Valya Dudycz Lupescu (valya_dl) wrote,
Valya Dudycz Lupescu


When I'm writing with a looming deadline, I tend to get hermitty, only leaving the house when I absolutely have to. I drop the kids off at school, make a pot of coffee, and start writing until I have to pick them up again. Then after I put them to bed, I'm back to writing again. I'm an introvert at heart, albeit a social one, so I can sustain this for quite a while before getting antsy.

That said, I find that scheduling one coffee or breakfast during the week, or at least a conversation via skype, helps to reinvigorate me, nourishes my spirit. The time spent away from my manuscript also often helps me to process things I have been turning around and around in my head.

So yesterday, before delving into the work, I had a coffee chat with my friend, Scott​. A fellow writer, we met while teaching at DePaul (over 15 years ago now!) Our conversation turned to a psychiatrist/neurologist whose name I recognized, but whose work I did not know well, Viktor E. Frankl. A Holocaust survivor, Frankl wrote about man's search for meaning (which is how his name came up in the first place), and I was intrigued enough to do a little digging this afternoon.

Several snippets of his work resonated with me on several levels, and I wanted to share a few here from his book, Man's Search for Meaning.

Here he writes about his love for his first wife, Tilly, who died at Bergen-Belsen concentration camp:

"I knew only one thing--which I have learned well by now: Love goes very far beyond the physical person of the beloved. It finds its deepest meaning in his spiritual being, his inner self. Whether or not he is actually present, whether or not he is still alive at all, ceases somehow to be of importance.

I did not know whether my wife was alive, and I had no means of finding out (during all my prison life there was no outgoing or incoming mail); but at that moment it ceased to matter. There was no need for me to know; nothing could touch the strength of my love, my thoughts, and the image of my beloved. Had I known then that my wife was dead, I think that I would still have given myself, undisturbed by that knowledge, to the contemplation of her image, and that my mental conversation with her would have been just as vivid and just as satisfying. 'Set me like a seal upon thy heart, love is as strong as death.'"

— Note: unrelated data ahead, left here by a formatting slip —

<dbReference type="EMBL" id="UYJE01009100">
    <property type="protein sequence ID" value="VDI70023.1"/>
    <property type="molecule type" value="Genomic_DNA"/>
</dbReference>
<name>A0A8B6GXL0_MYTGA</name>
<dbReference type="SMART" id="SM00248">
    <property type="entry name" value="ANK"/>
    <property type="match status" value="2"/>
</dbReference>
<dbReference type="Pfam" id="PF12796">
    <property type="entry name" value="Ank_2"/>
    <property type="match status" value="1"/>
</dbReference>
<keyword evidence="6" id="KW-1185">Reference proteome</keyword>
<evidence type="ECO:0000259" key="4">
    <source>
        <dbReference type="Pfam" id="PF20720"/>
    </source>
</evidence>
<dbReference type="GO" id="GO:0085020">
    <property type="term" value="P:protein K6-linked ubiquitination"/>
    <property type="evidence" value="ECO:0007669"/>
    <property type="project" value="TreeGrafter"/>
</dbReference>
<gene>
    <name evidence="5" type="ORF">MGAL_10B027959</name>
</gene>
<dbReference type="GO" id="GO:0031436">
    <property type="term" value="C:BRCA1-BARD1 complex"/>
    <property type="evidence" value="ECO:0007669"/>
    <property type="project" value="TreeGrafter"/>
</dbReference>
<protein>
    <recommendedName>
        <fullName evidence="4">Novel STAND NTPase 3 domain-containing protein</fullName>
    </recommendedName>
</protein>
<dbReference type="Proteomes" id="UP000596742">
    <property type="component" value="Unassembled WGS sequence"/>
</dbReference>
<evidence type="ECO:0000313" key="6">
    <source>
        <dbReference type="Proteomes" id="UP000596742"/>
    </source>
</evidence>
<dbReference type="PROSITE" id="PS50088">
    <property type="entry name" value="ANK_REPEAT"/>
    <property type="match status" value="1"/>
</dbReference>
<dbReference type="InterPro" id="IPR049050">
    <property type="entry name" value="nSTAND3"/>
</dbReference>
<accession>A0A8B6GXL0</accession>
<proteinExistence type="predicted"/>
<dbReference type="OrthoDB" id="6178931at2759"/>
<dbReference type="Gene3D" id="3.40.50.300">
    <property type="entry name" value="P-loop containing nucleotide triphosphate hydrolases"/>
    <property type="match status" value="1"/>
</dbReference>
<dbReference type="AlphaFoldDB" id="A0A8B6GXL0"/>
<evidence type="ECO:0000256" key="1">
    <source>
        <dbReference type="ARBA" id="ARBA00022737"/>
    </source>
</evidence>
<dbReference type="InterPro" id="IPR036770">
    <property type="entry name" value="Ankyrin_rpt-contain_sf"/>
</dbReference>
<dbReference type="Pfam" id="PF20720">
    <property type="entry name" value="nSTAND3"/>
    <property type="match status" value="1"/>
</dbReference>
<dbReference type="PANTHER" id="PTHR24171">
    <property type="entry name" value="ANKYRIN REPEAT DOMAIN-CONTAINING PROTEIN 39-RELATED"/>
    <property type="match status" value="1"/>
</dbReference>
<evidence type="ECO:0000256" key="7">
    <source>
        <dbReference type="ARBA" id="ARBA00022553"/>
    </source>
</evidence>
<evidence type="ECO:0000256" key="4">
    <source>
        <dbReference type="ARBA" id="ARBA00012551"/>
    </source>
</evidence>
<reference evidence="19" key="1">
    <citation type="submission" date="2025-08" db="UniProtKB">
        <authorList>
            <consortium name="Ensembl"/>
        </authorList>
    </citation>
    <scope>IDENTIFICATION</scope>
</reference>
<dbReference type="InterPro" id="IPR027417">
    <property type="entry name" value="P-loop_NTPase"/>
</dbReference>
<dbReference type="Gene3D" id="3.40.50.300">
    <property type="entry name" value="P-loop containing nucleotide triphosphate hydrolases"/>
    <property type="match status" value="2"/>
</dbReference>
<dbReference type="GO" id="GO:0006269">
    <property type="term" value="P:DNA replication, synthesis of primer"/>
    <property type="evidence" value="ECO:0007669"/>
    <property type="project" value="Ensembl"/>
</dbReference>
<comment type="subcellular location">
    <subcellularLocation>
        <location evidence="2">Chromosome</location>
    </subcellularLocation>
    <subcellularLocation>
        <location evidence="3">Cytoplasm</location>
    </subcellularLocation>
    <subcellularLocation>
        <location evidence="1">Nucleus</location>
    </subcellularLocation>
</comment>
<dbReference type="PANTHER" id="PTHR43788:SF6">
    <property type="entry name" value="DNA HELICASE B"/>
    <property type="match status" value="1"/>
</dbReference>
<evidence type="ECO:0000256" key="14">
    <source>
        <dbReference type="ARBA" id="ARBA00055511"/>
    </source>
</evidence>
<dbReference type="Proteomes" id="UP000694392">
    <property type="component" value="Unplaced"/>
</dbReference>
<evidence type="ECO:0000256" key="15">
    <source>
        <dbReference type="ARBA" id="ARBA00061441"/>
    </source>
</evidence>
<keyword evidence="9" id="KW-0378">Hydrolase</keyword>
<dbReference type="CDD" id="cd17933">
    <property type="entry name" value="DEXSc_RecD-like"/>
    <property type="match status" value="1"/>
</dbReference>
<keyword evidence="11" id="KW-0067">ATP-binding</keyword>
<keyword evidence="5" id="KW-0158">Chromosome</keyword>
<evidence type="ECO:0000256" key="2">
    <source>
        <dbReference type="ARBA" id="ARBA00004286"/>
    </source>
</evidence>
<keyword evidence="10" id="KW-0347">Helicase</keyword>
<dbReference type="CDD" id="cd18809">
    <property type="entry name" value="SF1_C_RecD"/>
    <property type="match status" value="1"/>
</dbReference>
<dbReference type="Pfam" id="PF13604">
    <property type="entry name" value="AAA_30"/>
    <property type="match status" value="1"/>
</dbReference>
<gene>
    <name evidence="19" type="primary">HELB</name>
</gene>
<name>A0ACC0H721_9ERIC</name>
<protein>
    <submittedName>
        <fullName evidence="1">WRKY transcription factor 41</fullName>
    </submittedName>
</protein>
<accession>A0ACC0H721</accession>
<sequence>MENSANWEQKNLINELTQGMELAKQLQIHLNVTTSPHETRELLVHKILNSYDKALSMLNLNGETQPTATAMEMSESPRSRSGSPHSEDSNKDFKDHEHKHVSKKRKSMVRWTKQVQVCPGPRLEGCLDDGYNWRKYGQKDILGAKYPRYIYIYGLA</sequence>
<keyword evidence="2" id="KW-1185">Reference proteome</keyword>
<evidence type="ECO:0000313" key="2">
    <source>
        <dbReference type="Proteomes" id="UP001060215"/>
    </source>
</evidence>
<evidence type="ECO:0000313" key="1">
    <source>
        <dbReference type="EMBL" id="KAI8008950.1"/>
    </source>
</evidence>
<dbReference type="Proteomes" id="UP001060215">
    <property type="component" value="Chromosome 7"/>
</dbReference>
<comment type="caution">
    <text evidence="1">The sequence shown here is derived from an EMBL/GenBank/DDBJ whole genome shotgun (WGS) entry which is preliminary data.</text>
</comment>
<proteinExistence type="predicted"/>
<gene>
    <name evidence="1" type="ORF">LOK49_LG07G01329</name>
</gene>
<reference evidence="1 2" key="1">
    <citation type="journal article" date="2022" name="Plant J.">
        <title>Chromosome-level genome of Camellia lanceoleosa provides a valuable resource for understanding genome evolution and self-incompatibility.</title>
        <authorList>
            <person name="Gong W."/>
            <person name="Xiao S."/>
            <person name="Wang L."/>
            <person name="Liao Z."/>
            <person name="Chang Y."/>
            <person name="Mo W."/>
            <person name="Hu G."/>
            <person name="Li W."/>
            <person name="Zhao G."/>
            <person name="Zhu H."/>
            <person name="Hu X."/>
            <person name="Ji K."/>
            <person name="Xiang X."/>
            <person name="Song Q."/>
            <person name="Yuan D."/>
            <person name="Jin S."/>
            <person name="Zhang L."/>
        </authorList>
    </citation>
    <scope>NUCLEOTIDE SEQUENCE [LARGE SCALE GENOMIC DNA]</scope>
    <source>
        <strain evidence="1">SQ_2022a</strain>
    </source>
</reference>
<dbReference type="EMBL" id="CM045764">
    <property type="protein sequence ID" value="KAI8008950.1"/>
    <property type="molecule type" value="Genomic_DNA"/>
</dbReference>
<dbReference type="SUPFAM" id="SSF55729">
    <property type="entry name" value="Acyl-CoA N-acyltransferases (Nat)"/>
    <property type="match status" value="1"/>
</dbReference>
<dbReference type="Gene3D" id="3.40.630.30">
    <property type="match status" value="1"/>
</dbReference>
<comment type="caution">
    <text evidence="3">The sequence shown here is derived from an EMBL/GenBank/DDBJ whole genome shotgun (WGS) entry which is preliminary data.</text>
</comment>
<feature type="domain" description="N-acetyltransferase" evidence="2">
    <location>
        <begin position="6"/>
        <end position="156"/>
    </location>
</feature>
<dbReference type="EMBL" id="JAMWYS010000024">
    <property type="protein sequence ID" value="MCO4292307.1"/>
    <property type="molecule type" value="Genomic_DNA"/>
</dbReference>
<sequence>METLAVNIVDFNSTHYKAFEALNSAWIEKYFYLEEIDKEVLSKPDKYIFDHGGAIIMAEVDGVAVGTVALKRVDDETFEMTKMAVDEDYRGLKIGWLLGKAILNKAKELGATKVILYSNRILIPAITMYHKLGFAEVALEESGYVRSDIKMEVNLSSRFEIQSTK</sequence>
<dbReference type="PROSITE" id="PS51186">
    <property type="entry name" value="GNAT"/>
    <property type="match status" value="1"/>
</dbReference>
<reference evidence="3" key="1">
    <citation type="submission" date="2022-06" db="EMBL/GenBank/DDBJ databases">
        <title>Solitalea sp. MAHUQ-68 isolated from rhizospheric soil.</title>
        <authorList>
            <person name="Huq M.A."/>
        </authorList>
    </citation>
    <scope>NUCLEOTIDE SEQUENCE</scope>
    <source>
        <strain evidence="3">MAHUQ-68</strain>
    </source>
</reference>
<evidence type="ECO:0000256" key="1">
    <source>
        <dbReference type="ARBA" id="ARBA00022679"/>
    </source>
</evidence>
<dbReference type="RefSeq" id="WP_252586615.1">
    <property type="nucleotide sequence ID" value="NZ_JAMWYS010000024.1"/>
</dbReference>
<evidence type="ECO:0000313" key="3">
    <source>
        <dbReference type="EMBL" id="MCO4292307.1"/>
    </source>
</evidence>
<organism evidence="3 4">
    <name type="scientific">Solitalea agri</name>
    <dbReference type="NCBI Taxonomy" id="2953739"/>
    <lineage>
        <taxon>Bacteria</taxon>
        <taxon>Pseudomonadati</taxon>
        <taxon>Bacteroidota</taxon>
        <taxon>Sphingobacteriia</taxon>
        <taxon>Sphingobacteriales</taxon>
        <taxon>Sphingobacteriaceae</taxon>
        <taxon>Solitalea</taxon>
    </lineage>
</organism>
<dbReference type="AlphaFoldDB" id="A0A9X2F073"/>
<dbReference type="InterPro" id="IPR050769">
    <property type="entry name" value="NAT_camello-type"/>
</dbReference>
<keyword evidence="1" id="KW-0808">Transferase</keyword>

And this from the same book:

'But what about human liberty? Is there no spiritual freedom in regard to behavior and reaction to any given surroundings? … Most important, do the prisoners’ reactions to the singular world of the concentration camp prove that man cannot escape the influences of his surroundings? Does man have no choice of action in the face of such circumstances?

We can answer these questions from experience as well as on principle. The experiences of camp life show that man does have a choice of action. … Man can preserve a vestige of spiritual freedom, of independence of mind, even in such terrible conditions of psychic and physical stress.


[E]verything can be taken from a man but one thing: the last of the human freedoms — to choose one’s attitude in any given set of circumstances, to choose one’s own way."

One more:

“A man who becomes conscious of the responsibility he bears toward a human being who affectionately waits for him, or to an unfinished work, will never be able to throw away his life. He knows the 'why' for his existence, and will be able to bear almost any 'how'.”

And a link to a video, because it's so interesting to see the Frankl speaking:

May we all find our why's.

Back to writing.


Tags: meaning, tragic optimism, viktor frankl
  • Post a new comment


    default userpic

    Your reply will be screened

    When you submit the form an invisible reCAPTCHA check will be performed.
    You must follow the Privacy Policy and Google Terms of use.